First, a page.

"I wanted to come back and represent the area and [being a Republican] is the only way I can win because of Duchesne," she said in an interview.
Anderson, she said, barely campaigned. His financial disclosures show that nearly half the $2,365 he spent campaigning went for a suit from Mr. Mac and other clothes.
But he won, Watkins contends, because he is a Republican and also because the region overwhelmingly went for Mitt Romney over President Barack Obama.
"It's not leaving the party to leave it. It's switching to be able to have a chance at winning again," she said. "I genuinely love my part of the state. I've lived in Emery County. I've lived in Carbon County. Duchesne was new to me, and that may have been a disadvantage."
Watkins, a two-term House member, has been a pro-energy development Democrat who supported legislation to have the state take control of public lands. Her ties to the Democratic Party have largely centered on education, since she is a retired school principal.
Watkins said she was raised in a strong Republican household, but changed over education issues and served for six years as the county party secretary.
Republican Party Chairman Thomas Wright issued a statement Tuesday praising Watkins and welcoming her to the GOP.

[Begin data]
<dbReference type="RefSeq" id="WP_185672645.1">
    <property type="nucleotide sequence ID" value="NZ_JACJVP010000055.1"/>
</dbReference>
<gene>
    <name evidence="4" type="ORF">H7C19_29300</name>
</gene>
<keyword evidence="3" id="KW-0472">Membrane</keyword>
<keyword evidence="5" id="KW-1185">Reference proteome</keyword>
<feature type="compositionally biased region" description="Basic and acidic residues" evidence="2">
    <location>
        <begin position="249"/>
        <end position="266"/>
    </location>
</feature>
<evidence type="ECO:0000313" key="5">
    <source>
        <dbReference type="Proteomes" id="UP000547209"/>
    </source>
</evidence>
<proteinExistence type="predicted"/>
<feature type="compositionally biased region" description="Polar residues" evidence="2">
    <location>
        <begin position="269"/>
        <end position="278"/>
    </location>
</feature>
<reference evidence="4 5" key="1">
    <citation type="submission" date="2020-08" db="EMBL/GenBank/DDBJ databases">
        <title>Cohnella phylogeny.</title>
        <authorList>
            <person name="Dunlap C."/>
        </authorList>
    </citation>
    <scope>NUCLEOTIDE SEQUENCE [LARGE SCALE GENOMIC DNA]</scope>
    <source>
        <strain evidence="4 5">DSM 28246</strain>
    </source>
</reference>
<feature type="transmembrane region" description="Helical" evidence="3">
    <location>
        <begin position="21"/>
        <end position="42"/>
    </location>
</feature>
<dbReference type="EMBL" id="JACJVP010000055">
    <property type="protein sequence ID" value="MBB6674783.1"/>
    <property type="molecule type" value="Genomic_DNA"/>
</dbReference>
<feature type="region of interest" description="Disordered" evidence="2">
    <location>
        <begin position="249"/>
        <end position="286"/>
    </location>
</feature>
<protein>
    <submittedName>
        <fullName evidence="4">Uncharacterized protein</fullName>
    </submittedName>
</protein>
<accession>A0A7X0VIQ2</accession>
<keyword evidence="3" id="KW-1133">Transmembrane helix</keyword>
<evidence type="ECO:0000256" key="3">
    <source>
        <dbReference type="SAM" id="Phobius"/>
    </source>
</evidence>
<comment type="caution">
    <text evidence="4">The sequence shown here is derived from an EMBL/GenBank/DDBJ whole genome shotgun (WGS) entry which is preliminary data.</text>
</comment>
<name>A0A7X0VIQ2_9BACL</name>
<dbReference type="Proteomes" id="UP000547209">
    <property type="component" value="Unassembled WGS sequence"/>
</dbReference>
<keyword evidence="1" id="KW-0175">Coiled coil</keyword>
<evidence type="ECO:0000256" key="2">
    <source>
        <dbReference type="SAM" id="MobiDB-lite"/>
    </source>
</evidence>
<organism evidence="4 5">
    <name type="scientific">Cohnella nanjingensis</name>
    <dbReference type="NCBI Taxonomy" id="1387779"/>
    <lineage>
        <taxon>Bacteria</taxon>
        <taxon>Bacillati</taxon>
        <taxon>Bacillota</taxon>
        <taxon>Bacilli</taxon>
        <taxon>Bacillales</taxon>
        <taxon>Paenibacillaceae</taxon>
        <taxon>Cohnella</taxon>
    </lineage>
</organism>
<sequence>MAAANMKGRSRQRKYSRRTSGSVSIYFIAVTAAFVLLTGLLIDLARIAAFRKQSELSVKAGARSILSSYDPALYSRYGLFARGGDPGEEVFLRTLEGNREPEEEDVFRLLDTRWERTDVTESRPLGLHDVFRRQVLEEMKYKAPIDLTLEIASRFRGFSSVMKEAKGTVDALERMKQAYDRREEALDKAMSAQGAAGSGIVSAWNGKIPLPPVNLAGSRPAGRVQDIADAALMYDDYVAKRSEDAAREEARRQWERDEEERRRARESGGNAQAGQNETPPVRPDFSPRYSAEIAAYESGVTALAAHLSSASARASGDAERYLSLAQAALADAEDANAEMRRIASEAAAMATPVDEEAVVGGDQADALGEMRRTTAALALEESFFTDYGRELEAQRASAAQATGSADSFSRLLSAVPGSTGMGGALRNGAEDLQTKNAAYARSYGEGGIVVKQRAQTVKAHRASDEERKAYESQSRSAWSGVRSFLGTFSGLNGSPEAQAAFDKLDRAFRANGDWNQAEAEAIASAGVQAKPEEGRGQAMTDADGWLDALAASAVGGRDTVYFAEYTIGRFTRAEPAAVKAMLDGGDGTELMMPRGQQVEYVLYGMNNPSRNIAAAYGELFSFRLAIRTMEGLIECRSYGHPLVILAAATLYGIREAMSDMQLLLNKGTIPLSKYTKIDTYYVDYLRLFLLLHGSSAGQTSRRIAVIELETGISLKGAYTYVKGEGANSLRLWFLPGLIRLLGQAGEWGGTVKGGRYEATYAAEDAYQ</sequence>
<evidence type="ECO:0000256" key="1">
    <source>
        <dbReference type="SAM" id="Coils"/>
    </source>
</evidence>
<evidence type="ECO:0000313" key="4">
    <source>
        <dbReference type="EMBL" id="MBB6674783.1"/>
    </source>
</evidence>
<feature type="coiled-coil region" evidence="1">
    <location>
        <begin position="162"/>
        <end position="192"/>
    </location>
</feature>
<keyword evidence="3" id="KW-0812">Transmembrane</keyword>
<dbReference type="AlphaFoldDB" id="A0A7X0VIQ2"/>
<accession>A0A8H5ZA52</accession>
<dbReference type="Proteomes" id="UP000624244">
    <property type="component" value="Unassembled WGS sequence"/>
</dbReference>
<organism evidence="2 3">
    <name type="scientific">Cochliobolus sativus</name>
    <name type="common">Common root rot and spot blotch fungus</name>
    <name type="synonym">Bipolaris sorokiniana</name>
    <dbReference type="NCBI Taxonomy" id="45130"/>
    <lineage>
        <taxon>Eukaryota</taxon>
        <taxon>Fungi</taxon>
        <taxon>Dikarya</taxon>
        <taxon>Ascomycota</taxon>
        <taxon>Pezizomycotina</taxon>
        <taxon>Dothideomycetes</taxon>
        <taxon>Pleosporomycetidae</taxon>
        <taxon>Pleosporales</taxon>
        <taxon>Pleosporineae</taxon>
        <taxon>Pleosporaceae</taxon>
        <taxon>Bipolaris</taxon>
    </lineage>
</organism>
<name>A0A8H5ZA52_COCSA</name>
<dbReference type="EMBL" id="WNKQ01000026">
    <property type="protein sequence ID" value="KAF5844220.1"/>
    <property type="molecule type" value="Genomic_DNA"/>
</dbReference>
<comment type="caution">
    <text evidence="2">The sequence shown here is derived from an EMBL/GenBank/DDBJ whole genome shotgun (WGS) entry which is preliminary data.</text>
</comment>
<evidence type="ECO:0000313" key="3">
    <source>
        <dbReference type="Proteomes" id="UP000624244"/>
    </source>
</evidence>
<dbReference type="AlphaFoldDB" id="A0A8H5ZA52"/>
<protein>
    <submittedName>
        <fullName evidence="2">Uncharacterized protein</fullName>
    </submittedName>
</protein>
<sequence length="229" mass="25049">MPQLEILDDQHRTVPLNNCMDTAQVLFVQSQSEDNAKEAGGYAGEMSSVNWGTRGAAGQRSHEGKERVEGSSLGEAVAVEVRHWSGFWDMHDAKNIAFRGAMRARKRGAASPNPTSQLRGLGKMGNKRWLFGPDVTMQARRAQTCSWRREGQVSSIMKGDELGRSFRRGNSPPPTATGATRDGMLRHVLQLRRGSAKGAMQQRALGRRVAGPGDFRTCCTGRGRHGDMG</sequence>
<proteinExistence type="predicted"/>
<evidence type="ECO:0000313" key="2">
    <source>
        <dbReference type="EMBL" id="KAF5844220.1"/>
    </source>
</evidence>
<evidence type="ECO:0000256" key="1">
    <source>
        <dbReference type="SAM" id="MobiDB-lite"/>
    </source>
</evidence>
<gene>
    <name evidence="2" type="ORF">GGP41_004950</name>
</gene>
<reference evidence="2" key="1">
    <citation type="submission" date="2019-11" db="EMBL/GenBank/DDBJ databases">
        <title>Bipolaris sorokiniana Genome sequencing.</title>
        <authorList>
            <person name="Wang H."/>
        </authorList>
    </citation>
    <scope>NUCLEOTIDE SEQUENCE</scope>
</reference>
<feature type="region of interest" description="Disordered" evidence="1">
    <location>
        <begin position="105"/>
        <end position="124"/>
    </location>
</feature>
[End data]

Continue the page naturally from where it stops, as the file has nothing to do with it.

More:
"The Utah Republican Party welcomes Representative Christine Watkins and all others who share the conservative vision of making Utah a great place to live, work and raise a family," Wright said. "Her years of experience in education, understanding of rural Utah and commitment to Utah's public lands will be a valuable asset to the Republican Party."
It has been uncommon for legislators to switch parties. Former Republican Rep. David Hogue ran as a Democrat and lost in 2010. And Rep. Eric Hutchings, R-Kearns, was appointed as a Democrat to replace retiring Democratic Rep. Gary Cox, but soon changed his party affiliation.
He was re-elected after redistricting.
Hutchings said that, for him, changing parties was the right decision, since he is socially a moderate, but fiscally very conservative. But the move isn't easy people carry a grudge, and if Watkins is doing it out of political expediency, voters will see through the change.
"The backlash on that was brutal," Hutchings said. "And unless it's truly honestly in your heart, if you're doing it to try to gain a political advantage, the repercussions of that will be so severe I don't think she'll recover from it."
Incoming House Minority Leader Jennifer Seelig, D-Salt Lake City, said she hadn't talked to Watkins about her decision, but she is saddened that she would leave the party.
"She's a fine member of our caucus. It remains to be seen what the voters in the area will do," Seelig said. "As a Democrat, I haven't given up on that area."